Wednesday, June 25, 2014

June 25, 1903: Jack Harris

 This article comes from the Chicago Eagle (Chicago, Illinois) dated July 4, 1903.


Colored Man Who Attacked White Landlord is Lynched.

Clarendon, Ark., was the scene of a lynching.  Jack Harris, a negro, was hanged to the rafters of the porch to the American Cotton Company's office by about fifteen masked men.  No disturbance was created.  Last Sunday night the negro viciously assaulted his landlord, John Coburn, a white planter, living eight miles east of Clarendon, breaking one of his arms and inflicting numerous other wounds about his body with a beam of wood having a spike driven through it.  Coburn's wife appeared with a gun and Harris fled.  Coburn had  rebuked the negro for using a mule without permission.  Harris was captured the next day and taken to Clarendon.  Sheriff Milwee hid Harris outside the jail.  When the demand was made on him for the keys he  took the mob through the jail, but Harris was found and hanged.

I found similar articles in many papers on this lynching.  Some were shorter than this and most of them agreed with the details except one, about half told of the mob being 50 men and the other half told of 15 men.

An article of interest from The New York Times (New York, N.Y.) dated June 26, 1903:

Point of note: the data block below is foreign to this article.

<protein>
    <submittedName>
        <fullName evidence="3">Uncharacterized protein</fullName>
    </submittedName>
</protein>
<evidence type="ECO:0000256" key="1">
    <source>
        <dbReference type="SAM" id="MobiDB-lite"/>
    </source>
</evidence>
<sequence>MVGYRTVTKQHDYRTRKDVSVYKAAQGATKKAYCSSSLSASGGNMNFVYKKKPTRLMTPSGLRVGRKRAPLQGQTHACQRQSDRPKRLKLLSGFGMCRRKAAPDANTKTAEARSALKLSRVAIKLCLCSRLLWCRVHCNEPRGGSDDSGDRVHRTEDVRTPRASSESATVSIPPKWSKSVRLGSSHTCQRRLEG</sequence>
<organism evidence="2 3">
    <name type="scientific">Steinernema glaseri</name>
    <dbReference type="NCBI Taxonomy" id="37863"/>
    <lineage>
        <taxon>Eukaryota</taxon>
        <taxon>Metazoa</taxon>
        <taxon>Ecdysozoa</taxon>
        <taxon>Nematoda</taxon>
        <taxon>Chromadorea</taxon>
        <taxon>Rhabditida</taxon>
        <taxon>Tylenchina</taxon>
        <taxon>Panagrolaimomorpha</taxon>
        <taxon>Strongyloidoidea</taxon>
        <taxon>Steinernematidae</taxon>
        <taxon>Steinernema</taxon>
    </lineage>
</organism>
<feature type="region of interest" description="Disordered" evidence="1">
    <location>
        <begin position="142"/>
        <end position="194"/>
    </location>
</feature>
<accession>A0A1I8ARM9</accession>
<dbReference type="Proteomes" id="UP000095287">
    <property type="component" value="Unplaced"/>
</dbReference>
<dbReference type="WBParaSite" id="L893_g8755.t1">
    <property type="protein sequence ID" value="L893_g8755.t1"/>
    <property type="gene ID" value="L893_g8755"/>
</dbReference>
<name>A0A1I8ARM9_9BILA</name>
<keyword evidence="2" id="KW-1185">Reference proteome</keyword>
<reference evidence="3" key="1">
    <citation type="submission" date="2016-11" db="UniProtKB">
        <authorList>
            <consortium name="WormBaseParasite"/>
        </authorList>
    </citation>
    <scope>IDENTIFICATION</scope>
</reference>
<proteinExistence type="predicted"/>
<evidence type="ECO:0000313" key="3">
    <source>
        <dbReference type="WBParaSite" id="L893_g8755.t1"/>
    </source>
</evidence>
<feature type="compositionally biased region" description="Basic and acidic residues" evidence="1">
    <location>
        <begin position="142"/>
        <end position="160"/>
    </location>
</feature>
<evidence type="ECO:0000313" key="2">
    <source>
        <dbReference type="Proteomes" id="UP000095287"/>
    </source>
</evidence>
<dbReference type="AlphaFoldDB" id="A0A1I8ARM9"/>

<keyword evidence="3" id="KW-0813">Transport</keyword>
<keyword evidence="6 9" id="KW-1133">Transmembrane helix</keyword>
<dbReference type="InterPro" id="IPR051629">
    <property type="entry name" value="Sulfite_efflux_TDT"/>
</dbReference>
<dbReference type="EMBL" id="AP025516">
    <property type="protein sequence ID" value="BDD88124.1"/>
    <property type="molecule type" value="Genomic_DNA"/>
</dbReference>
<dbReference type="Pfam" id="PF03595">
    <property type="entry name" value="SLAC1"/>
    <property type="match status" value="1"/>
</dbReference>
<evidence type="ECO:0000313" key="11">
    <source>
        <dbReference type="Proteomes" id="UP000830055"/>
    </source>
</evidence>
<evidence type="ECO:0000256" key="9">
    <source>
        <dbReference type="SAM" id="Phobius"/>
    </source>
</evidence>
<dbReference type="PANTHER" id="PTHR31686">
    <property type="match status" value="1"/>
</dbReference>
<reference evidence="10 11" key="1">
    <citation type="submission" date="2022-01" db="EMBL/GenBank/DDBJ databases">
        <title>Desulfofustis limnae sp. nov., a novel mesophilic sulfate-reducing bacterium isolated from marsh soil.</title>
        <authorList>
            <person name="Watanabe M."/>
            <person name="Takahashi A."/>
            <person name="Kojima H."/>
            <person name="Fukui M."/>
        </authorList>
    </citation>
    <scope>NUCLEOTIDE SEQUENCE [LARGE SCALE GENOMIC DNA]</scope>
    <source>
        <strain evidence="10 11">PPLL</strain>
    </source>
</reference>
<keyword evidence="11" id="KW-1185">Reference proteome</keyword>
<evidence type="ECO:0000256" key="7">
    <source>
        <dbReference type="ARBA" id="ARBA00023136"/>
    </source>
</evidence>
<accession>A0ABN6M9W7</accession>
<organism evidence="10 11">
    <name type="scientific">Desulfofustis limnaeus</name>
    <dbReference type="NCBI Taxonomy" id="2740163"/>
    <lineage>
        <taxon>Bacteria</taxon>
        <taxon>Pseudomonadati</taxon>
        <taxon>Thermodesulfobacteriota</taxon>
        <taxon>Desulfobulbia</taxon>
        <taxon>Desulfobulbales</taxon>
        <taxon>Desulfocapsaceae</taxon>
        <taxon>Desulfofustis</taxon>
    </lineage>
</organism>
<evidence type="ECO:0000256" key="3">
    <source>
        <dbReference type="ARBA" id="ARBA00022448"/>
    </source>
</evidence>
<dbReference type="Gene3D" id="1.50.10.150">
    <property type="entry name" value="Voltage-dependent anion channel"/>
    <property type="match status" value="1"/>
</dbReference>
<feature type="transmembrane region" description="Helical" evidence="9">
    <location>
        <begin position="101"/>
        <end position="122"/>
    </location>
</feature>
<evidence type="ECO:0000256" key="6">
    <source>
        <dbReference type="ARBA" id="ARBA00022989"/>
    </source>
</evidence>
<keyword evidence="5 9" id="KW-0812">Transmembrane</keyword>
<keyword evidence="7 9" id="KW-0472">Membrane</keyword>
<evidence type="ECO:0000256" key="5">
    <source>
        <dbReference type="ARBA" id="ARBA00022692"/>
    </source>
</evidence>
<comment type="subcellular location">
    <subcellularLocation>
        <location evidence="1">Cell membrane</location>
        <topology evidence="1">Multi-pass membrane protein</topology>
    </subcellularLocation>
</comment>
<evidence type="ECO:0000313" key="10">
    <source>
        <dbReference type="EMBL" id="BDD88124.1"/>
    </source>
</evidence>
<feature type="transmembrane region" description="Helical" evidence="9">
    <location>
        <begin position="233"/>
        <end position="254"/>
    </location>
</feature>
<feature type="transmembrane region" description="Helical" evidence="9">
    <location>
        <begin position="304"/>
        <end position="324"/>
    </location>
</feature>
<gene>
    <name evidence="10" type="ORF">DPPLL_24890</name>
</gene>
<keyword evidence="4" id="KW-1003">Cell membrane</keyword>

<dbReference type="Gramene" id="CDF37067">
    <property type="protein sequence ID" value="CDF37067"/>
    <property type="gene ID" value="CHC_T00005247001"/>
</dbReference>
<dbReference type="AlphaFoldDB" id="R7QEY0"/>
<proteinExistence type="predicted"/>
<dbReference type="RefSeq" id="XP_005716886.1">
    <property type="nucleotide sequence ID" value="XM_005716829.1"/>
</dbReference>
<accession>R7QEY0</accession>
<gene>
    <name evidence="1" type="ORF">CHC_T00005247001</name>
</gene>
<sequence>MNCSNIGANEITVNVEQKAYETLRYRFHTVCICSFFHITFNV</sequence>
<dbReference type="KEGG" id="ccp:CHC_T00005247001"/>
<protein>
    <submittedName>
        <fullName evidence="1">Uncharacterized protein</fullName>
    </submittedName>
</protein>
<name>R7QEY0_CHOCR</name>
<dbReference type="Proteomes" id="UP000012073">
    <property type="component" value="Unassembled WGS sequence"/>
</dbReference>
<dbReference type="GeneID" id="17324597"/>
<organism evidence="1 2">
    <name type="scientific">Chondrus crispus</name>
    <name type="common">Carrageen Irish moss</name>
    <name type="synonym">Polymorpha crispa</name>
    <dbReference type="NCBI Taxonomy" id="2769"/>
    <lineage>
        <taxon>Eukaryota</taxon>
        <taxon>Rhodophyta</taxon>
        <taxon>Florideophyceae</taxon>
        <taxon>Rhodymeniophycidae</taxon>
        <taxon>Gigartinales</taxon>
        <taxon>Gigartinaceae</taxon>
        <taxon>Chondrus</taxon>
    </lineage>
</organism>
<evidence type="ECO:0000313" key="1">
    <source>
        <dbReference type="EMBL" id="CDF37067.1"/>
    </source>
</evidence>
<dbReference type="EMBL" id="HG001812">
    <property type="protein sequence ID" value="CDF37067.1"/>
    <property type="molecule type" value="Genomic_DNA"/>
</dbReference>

NEGROES ASK $100,000,000.

Their Commercial Association Wants Government to Transport Colored People to Liberia.

MONTGOMERY, Ala., June 25—At today's session of the National Colored Immigration and Commercial Association the Committee on Resolutions adopted a resolution recommending the chartering of vessels during the year 1904 for carrying colonists to the Republic of Liberia, Africa.

A petition to President Roosevelt and the National Congress, citing the wrongs from which the colored race is said to suffer, was adopted.  An appropriation of $100,000,000 was asked from Congress to be used for securing the transportation of members of the race who desire to settle in Liberia.  The petition, it is explained, does not recommend a wholesale deportation.


They Tell the Legislature It is the State's Duty to Send Them to Africa.

Special to The New York Times.

ATLANTA, Ga., June 25.—Many negroes in Georgia are anxious to emigrate to Africa, it appears from a petition which was to-day presented to the Georgia Legislature.  The petition is signed by negroes of Savannah and territory adjacent to that city.  The petitioners ask the Legislature to appropriate money to send them "back to Africa, the land of our fathers."

The petition goes on to recite that the negroes were forcibly brought to America and held as slaves, and it is the duty of the State to send them to Africa if they decide to emigrate.  The document says that there is no future for the negroes here and that it would be merciful to send them to Africa, where they can develop.

 The petitioners state that their "children are running after strange gods in this land," and that they want to take their offspring to Africa, where they "can raise them in the way they should go."

The petition, which was referred to the Immigration Committee, is one of the fruits of Bishop H. M. Tarner's crusade for the return of the negroes to Africa.  It is said that scores of similar petitions will be presented.

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